As the UK election results dramatically back-fired on Theresa May, the Pound is now likely to face an even rougher ride in the months ahead as Brexit negotiations gain momentum. An election which was intended to deliver strength and stability seems to have had the opposite outcome.
Meanwhile, our continental colleagues are, at least for now, breathing a sigh of relief that political events have not had a similar impact on the value of the Euro.
It could have so easily have been ‘un catastrophe’ for the single currency had the anti-EU Front National leader Marie Le Pen come out on top in the final run-off of the French presidential elections in May. Her centrist and pro-EU rival, Emmanuel Macron, secured a substantial victory in the head-to-head vote, as predicted. But in a year which has delivered both Brexit and President Trump, who could have been absolutely certain that Macron would prevail?
Although the outcome of the French elections did not have an overall positive impact on European markets – after a brief rally in which it hit a six-month high against the US Dollar, the Euro fell back in value, France’s CAC 40 index closed down 0.9 per cent and Germany’s DAX dropped 0.2 per cent – the potential for much greater damage from a Le Pen victory was at least averted.
Here in the UK, we are well aware of what an unanticipated political event can do in terms of its impact on currency values. Following last year’s vote to leave the European Union, businesses had to quickly come to terms with the fact that Sterling sank by 20 per cent against other major currencies. In the immediate aftermath of June’s general election, it fell even further with potential for it to plummet again as the UK must now negotiate its departure from the EU with a minority government in place.
Even prior to the UK general election, leading strategists, including Deutsche Bank’s George Saravelos, had already suggested the Pound may endure a lot more pain before making any recovery. The outlook now is even worse.
While both French and Dutch voters have so far delivered relatively secure election results for the markets, potential threats hang over the future value of the Euro as an anti-EU mood continues to grow in some parts of Europe. While this isn’t anywhere near the same scale as we experienced in the UK in the lead up to the 2016 EU referendum, the year ahead could be one of the most significant ones in determining the longer term fate of the single currency.
Later this year when Germans go to the polls, we are likely to get a further, and very important, perspective of what voters in the biggest and most influential member state think of the EU.
In this election, which takes place on September 24, Chancellor Angela Merkel will be running for her fourth term at a time when she has seen a significant fall in her popularity. The refugee crisis in 2015, which saw Germany welcome 1.1 million people from countries like Iraq, Syria and Afghanistan, has been followed by some high profile terror incidents in the country, which have adversely affected Merkel in the polls.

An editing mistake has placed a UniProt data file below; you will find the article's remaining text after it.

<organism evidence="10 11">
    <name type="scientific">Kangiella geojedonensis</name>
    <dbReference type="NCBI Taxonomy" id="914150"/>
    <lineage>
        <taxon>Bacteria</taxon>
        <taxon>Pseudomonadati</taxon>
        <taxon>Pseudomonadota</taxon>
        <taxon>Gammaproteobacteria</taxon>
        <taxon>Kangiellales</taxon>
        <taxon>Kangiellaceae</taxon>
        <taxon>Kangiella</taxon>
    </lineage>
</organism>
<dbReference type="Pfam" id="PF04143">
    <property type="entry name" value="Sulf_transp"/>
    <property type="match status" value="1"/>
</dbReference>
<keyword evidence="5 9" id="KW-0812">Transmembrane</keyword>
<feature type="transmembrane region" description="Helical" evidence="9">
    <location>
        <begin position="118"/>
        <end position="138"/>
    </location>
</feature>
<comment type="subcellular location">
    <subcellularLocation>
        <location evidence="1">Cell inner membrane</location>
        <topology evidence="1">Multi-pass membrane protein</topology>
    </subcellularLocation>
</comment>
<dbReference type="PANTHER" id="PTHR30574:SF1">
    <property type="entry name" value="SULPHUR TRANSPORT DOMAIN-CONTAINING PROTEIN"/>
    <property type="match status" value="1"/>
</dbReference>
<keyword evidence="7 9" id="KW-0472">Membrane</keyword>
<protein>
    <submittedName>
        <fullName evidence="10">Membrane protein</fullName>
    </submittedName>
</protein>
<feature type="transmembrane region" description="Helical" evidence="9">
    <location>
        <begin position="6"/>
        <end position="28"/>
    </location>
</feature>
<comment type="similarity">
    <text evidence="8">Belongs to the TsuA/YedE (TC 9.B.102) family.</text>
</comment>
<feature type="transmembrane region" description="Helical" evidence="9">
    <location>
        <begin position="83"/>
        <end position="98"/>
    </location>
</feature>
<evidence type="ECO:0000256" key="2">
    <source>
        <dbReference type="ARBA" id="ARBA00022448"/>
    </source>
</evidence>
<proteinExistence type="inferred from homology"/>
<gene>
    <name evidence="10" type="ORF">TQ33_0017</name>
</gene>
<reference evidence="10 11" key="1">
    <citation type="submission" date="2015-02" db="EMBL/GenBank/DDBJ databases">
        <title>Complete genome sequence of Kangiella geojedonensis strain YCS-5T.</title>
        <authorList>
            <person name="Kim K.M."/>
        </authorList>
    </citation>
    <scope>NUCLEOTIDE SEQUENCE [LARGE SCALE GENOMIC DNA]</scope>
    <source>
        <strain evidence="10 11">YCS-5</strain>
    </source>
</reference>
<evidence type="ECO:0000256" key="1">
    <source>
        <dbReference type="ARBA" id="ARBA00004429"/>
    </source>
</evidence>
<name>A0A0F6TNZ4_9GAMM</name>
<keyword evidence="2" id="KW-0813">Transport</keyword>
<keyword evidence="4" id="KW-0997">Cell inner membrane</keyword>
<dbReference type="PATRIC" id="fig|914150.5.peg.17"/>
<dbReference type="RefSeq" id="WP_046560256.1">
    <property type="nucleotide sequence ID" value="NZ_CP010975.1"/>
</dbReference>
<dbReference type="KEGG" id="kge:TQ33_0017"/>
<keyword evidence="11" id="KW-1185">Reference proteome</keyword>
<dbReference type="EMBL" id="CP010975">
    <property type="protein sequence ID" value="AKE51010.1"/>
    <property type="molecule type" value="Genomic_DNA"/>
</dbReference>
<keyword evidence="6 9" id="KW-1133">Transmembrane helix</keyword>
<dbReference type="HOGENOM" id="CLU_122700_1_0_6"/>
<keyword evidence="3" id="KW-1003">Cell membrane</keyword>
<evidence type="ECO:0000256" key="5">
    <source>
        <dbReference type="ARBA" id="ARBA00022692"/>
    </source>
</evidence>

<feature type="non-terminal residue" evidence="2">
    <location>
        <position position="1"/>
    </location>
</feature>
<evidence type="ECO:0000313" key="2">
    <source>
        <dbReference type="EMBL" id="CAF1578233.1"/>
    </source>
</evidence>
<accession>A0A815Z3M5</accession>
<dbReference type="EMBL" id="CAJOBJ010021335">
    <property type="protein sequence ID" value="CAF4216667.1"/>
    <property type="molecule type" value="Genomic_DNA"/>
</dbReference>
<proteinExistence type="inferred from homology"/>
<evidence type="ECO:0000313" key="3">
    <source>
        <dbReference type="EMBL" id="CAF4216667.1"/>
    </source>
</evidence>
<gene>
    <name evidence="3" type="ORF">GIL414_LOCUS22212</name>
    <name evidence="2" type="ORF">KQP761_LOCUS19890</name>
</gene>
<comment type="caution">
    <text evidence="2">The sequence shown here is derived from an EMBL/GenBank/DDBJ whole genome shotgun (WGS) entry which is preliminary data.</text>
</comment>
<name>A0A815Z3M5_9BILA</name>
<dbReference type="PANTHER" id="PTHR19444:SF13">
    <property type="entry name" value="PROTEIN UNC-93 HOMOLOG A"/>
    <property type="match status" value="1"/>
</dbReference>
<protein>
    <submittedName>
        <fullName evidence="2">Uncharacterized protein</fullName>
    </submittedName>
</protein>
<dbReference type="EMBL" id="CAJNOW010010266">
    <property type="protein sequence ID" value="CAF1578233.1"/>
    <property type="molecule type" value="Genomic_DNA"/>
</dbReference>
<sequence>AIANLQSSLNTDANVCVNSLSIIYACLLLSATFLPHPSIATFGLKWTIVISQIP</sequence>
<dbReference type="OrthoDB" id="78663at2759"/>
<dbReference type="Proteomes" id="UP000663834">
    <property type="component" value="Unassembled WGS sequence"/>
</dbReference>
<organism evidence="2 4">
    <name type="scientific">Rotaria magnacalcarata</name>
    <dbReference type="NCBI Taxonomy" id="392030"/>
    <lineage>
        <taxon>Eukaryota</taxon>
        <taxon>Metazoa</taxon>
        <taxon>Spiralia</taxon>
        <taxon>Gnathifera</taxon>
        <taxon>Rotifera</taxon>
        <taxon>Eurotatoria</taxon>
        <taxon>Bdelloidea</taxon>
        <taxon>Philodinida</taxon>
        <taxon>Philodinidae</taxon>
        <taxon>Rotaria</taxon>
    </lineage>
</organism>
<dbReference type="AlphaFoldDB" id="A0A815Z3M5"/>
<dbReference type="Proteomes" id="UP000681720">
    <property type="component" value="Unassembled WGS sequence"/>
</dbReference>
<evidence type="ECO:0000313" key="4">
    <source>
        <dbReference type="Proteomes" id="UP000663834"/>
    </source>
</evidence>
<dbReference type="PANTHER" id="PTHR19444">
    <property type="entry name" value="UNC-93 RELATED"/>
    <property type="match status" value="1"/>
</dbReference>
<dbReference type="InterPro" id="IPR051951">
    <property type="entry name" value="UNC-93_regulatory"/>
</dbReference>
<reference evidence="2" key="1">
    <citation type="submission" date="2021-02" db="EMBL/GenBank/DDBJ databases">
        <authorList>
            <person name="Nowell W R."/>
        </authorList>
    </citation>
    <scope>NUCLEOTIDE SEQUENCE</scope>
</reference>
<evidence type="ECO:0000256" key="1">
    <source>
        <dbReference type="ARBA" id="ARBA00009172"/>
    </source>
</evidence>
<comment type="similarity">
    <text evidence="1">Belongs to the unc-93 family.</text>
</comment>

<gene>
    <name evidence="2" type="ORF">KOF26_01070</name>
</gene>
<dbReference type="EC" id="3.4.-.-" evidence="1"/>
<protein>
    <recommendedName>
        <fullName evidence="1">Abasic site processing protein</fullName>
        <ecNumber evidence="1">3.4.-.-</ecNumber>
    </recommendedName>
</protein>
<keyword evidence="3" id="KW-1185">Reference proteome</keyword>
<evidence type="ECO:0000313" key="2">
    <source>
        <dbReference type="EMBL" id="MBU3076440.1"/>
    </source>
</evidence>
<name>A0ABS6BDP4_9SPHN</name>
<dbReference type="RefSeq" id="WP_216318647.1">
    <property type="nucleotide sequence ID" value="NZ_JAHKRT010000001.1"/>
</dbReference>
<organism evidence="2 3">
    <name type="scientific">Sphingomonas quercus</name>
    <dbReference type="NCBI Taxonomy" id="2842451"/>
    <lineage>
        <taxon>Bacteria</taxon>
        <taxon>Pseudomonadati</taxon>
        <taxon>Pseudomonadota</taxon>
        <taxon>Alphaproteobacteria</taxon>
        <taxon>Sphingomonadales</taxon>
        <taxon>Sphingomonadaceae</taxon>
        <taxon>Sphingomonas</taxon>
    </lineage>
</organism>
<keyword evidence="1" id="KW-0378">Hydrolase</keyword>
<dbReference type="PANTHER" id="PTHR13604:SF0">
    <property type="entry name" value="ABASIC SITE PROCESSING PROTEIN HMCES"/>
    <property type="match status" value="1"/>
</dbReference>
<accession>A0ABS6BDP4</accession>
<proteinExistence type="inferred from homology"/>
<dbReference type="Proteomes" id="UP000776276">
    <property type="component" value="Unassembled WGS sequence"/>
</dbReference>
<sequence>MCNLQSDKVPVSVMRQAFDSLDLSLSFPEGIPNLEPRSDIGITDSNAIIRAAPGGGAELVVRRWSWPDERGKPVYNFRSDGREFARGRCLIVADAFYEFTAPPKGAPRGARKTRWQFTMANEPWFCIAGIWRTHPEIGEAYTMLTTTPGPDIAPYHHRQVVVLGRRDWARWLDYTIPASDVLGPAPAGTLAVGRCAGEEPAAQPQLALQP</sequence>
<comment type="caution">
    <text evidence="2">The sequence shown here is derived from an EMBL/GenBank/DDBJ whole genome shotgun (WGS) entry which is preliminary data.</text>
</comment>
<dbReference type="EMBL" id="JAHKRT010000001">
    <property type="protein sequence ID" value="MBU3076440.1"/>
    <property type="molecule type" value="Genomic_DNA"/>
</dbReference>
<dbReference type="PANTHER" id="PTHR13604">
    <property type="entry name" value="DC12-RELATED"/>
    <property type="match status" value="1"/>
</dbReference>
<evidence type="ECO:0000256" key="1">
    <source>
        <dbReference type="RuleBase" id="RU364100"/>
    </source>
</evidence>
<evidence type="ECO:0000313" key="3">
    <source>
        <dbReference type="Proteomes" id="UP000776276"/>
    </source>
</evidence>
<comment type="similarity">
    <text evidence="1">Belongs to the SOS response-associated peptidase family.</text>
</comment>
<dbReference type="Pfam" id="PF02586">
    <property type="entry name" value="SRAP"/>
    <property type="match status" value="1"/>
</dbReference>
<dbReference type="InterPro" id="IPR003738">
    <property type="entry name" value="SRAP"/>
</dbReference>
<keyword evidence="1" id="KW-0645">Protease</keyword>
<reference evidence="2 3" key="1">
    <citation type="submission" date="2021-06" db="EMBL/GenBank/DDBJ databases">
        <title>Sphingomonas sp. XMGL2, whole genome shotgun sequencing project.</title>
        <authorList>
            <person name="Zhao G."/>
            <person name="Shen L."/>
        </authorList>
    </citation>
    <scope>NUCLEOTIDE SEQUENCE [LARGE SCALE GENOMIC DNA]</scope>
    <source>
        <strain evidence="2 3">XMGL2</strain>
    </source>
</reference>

The forthcoming contest now looks set to be a fight between Merkel’s centre-right Christian Democratic Union (CDU) and Martin Schulz of the centre-left Social Democrat Party (SDP). Following the recent and unexpected regional election win for the CDU in North Rhine-Westphalia, an area which traditionally votes SDP, Merkel’s forthcoming demise might well be over-exaggerated. While the far-right and anti-European Alternative für Deutschland party saw its vote squeezed in that election, it’s difficult to predict at this stage whether these more radical parties might still gain further traction during the national election campaign; all of which could impact the stability of the single currency.
The potential for continuing currency fluctuations is, of course both a threat and an opportunity for importing and exporting businesses operating within these markets. What is vital in this climate of uncertainty is that companies implement a robust and comprehensive risk-management strategy to minimise their exposure to foreign currency movements which often result from political uncertainty.
Any business with foreign currency requirements, especially those which trade across Europe, must conduct their transfers strategically to manage their exposure if they want to secure profitability. The starting point for developing such a strategy is to clearly understand what their level of exposure is in terms of currency movement, and from there they can set out an appropriate budget rate and create a suitable hedging plan. Using a combination of forward contracts, spot deals and orders according to such a strategy can provide certainty and protection, shielding their bottom line and maximising the funds they receive.
The unfolding scenario in the UK and across the EU presents a challenge to any businesses transacting in Pounds and Euros. Brexit negotiations led by a weakened minority government will make the plight of Sterling even more unpredictable than it had been, while the German elections later in the year are also likely to have an impact on currency markets, one way or another. Let’s also not forget the very real potential for the US Dollar to fluctuate significantly over the course of Donald Trump’s presidency.
Business will have little impact on the outcome of these events, but companies can prepare so they are able to mitigate the potential financial affect that the outcomes will have on their bottom line.
Greg Smith, Head of Trading, Global Reach Partners